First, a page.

A new study found that prolonged drought conditions (directly associated with warming of the global climate) in Syria for several years preceding the war pushed over a million people to migrate from the northern countryside to cities in the 2007-2011 period, fostering substantially more unrest and instability than usual by the time the Arab Spring sparked protests and an uprising that became the Syrian civil war. While many factors caused the war, this seems to have exacerbated or accelerated it.
“There are various things going on, but you’re talking about 1.5 million people migrating from the rural north to the cities,” said climate scientist Richard Seager at Columbia, a co-author of the study published Monday in the journal Proceedings of the National Academy of Sciences. “It was a contributing factor to the social unravelling that occurred that eventually led to the civil war.”
These results are among some of the most definitive so far in proving not just a general environmental/resource stress factor in civil unrest but stress factors specifically connected to global warming.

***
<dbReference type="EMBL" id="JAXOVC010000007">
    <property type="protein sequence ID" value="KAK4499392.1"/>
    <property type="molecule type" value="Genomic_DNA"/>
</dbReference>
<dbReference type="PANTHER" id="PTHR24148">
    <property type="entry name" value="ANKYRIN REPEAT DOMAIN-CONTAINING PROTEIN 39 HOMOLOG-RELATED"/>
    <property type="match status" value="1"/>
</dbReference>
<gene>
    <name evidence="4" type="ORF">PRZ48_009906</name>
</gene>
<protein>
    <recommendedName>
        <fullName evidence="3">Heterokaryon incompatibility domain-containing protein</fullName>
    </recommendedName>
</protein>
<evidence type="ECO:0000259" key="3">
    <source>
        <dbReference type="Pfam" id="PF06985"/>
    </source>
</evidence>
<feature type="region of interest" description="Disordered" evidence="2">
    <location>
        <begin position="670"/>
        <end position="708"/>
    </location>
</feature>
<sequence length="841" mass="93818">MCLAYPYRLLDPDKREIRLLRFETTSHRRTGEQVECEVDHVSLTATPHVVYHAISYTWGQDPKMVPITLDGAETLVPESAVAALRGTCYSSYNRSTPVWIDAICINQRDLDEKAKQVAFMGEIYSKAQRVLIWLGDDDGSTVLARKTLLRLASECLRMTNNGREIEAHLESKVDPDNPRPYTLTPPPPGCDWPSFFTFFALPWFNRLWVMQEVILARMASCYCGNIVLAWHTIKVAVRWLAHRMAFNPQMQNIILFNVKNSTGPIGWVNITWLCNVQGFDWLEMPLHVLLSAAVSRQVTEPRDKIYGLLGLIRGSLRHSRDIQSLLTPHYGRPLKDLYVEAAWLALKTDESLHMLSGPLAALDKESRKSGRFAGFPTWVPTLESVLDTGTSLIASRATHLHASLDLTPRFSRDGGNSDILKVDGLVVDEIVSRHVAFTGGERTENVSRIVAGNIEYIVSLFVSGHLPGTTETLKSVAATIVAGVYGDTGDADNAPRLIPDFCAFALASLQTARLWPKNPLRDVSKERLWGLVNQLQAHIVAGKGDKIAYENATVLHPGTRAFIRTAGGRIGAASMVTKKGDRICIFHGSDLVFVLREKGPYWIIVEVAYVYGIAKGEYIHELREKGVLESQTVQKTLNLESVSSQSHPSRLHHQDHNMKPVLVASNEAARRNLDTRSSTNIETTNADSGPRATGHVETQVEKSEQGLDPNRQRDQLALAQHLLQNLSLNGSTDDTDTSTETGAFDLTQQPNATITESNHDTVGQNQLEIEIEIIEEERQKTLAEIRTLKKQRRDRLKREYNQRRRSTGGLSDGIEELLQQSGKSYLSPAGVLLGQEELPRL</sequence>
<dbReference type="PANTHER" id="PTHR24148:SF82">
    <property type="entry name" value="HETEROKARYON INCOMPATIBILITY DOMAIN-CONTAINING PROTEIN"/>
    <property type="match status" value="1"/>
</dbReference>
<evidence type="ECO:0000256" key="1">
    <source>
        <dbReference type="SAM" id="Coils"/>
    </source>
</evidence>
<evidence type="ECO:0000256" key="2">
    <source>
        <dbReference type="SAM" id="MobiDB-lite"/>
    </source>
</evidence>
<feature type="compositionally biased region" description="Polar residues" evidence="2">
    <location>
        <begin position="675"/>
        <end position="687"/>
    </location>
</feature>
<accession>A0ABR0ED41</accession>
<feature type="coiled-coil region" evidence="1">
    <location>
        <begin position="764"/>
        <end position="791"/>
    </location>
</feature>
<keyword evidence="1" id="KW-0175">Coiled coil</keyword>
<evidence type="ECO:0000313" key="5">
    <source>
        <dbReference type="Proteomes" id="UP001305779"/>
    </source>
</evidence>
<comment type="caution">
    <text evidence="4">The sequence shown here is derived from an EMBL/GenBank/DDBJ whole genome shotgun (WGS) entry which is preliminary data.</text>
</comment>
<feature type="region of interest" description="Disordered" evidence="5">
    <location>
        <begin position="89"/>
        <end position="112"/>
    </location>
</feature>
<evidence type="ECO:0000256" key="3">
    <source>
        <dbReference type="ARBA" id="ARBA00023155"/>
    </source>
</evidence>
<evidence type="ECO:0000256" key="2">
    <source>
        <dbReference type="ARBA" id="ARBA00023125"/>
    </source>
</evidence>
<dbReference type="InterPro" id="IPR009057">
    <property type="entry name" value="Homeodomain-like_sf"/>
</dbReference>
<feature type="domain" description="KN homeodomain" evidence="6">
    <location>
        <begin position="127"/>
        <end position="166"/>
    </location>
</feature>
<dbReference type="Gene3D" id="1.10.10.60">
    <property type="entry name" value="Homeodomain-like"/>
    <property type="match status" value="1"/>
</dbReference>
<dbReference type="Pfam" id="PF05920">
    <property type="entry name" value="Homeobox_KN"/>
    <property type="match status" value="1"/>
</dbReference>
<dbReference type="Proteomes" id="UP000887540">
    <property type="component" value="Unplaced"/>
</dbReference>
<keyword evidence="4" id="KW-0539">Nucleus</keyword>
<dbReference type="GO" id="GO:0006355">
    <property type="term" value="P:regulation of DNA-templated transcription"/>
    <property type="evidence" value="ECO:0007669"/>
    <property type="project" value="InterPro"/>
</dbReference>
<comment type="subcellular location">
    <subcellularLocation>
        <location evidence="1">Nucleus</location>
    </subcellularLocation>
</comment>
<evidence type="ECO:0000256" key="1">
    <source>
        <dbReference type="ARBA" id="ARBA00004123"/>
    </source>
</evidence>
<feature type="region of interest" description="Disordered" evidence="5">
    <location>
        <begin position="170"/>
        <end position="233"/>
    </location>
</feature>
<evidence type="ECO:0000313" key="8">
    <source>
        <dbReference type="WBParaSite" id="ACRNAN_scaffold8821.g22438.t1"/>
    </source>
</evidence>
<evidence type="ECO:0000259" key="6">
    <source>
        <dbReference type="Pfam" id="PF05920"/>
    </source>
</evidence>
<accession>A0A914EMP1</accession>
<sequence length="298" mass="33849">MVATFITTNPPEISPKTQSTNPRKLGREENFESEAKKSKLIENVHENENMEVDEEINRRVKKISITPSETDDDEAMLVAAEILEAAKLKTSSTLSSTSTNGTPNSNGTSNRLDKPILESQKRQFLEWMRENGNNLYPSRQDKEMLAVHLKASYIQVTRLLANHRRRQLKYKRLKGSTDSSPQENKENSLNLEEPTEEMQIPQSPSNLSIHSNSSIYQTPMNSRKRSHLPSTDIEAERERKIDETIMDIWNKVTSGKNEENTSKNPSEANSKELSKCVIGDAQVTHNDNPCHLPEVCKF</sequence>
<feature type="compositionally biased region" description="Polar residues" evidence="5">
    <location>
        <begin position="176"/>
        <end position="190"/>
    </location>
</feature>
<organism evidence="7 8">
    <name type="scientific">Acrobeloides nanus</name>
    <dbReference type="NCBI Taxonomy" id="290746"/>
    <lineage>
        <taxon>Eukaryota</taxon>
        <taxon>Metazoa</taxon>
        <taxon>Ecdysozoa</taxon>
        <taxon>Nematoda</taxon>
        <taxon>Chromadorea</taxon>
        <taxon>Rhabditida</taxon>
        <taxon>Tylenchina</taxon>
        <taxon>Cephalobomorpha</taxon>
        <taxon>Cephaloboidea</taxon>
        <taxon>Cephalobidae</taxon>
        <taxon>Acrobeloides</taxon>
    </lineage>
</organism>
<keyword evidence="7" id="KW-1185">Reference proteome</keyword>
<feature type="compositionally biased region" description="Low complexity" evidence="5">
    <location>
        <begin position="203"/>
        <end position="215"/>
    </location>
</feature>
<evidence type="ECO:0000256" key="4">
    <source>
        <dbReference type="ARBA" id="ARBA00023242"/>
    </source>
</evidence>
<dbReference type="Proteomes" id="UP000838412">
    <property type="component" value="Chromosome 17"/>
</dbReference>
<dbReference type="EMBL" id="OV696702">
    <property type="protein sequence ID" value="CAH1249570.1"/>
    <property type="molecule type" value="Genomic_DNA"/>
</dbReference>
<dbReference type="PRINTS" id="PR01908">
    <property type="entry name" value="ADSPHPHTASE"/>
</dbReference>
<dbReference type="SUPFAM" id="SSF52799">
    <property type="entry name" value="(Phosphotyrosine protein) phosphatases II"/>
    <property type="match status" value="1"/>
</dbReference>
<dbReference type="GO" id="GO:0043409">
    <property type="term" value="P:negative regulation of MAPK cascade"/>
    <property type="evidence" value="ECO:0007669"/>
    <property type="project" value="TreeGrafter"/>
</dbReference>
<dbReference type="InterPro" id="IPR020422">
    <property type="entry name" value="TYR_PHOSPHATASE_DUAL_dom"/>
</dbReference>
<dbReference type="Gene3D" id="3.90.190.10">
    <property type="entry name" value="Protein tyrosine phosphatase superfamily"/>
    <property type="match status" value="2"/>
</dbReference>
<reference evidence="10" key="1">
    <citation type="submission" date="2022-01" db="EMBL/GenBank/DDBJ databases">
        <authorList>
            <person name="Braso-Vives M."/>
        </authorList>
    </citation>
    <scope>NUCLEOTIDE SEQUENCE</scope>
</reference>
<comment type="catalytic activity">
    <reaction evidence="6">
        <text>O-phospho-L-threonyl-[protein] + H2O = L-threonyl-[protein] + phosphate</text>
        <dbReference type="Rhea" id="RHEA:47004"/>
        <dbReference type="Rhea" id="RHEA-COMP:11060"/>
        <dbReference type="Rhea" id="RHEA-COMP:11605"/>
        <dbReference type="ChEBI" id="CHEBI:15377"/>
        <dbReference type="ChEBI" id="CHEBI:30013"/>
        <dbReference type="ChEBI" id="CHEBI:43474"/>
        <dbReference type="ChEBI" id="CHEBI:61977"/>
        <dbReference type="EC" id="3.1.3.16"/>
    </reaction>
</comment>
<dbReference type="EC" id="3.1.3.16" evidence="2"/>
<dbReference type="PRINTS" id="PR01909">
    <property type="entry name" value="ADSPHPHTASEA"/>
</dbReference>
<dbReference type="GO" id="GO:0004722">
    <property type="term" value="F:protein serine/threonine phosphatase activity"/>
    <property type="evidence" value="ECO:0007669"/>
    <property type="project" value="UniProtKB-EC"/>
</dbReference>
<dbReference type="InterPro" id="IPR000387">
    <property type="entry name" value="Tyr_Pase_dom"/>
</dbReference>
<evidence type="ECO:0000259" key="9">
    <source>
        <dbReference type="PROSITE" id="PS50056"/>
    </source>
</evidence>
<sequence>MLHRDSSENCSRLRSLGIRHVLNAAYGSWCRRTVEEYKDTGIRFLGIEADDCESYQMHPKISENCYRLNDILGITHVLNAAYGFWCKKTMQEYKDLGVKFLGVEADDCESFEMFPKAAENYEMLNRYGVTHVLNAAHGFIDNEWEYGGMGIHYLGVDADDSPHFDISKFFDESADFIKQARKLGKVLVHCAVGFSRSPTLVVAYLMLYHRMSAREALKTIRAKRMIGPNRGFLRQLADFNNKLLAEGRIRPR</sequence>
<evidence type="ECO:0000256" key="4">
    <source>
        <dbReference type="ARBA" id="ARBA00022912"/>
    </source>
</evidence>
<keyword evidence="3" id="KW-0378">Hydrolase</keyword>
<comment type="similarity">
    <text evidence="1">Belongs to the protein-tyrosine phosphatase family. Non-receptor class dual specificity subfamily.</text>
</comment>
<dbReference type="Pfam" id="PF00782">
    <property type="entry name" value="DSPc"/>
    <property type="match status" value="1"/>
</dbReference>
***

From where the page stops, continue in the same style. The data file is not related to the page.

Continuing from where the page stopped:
The study in Syria is also not the first link identified between global warming-related droughts and the upheaval of the Arab Spring. Previously, drought conditions in Ukrainian and Russian export breadbaskets in the summer of 2010 — also thought to be a result of global warming — have been tied to skyrocketing wheat and bread prices in Egypt, which was a major contributing factor in the January 2011 revolution.